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1-Minute Strategies: Nov. 11

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in Office Management,Office Organizer,Time Management

Make your email more readable by crafting enticing subject lines. Avoid hype and focus on the core of your message. Example: “Quick question re: November conference.”

Quick comma rule: Always put periods and commas inside quotation marks. When it comes to question marks or exclamation points, put the punctuation inside the quotation marks only if the quoted portion is part of the question or exclamation. Example: Have you seen the new production of “West Side Story”?

Why wait for an annual review to get feedback? Ask for one-minute feedback at every opportunity. For example, after organizing an event or delivering a report, ask, “How did I do? What could I do better next time?” In response to younger workers’ desire for more feedback, Facebook is beefing up feedback frequency, reports The Wall Street Journal.

Knock out more of your critical to-dos by whittling down your to-do list each day. Keep a running checklist to capture everything you have to do. But only put top priorities on your daily to-do list. Use it to identify opportunities to move a project forward or meet a commitment to someone else.

Carry a “magic pocket” with you everywhere, advises tech guru Brian Chen. He’s talking about DropBox. From any computer, drop files into your DropBox folder, then hop on your iPhone (or any other computer) and retrieve them. It works for photos, music, movies or Word docs.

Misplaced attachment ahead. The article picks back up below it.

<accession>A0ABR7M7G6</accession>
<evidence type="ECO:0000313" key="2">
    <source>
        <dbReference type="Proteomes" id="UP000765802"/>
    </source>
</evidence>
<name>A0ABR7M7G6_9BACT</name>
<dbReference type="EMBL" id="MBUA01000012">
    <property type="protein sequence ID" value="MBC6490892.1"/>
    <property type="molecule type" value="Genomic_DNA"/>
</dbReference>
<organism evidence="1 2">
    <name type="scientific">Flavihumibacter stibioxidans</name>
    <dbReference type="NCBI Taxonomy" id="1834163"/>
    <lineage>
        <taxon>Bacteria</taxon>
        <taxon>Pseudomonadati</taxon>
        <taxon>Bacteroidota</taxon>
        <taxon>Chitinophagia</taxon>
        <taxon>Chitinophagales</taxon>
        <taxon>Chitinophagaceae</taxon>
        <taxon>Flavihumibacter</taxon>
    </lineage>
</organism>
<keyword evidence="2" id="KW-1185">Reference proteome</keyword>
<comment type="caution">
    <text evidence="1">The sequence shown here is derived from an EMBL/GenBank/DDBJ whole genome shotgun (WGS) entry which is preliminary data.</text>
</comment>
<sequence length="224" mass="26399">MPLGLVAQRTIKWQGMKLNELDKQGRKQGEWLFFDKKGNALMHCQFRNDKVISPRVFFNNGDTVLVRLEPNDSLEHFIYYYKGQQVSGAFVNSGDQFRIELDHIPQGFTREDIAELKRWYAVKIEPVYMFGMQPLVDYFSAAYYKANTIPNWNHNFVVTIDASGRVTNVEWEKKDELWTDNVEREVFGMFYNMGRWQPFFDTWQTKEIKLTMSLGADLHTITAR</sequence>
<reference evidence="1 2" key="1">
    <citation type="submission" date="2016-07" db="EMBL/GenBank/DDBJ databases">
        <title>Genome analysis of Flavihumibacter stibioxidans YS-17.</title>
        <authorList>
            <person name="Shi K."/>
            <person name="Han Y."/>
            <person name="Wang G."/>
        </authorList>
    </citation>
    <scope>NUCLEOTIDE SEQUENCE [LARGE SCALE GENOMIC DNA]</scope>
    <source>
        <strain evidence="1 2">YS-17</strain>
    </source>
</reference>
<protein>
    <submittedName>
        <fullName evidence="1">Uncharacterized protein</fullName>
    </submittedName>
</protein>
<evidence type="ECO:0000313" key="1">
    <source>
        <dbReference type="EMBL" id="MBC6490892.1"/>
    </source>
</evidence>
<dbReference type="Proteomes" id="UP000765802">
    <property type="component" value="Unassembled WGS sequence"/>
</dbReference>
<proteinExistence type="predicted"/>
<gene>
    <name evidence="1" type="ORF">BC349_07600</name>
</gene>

Take a “caffeine nap.” Got 15 minutes and a cup of coffee? U.K. researchers found that if you drink a cup of coffee quickly, then take a 15-minute nap, you wake up feeling refreshed just as the caffeine kicks in.

De-stuff your schedule in the way you might de-stuff a closet. “Much like overstuffed closets, women’s schedules are full of activities that no longer fit,” Elizabeth Saunders, founder of ScheduleMakeover.com tells Pink magazine. Her advice? Learn to respectfully decline doing something out of guilt; focus on activities that bring you joy.

Go ahead: Ask for a $100,000 salary. In a simulation at the Uni­­versity of Idaho, students ­applied for imaginary jobs as admins, saying that their previous salary had been $29,000. Next, some students joked that they’d like to earn $100,000. Those “admins” were offered, on average, a salary $3,000 higher than the candidates who didn’t toss out a high figure. Why? An initial offer during a ­negotiation can serve as an “anchor,” affecting the outcome.

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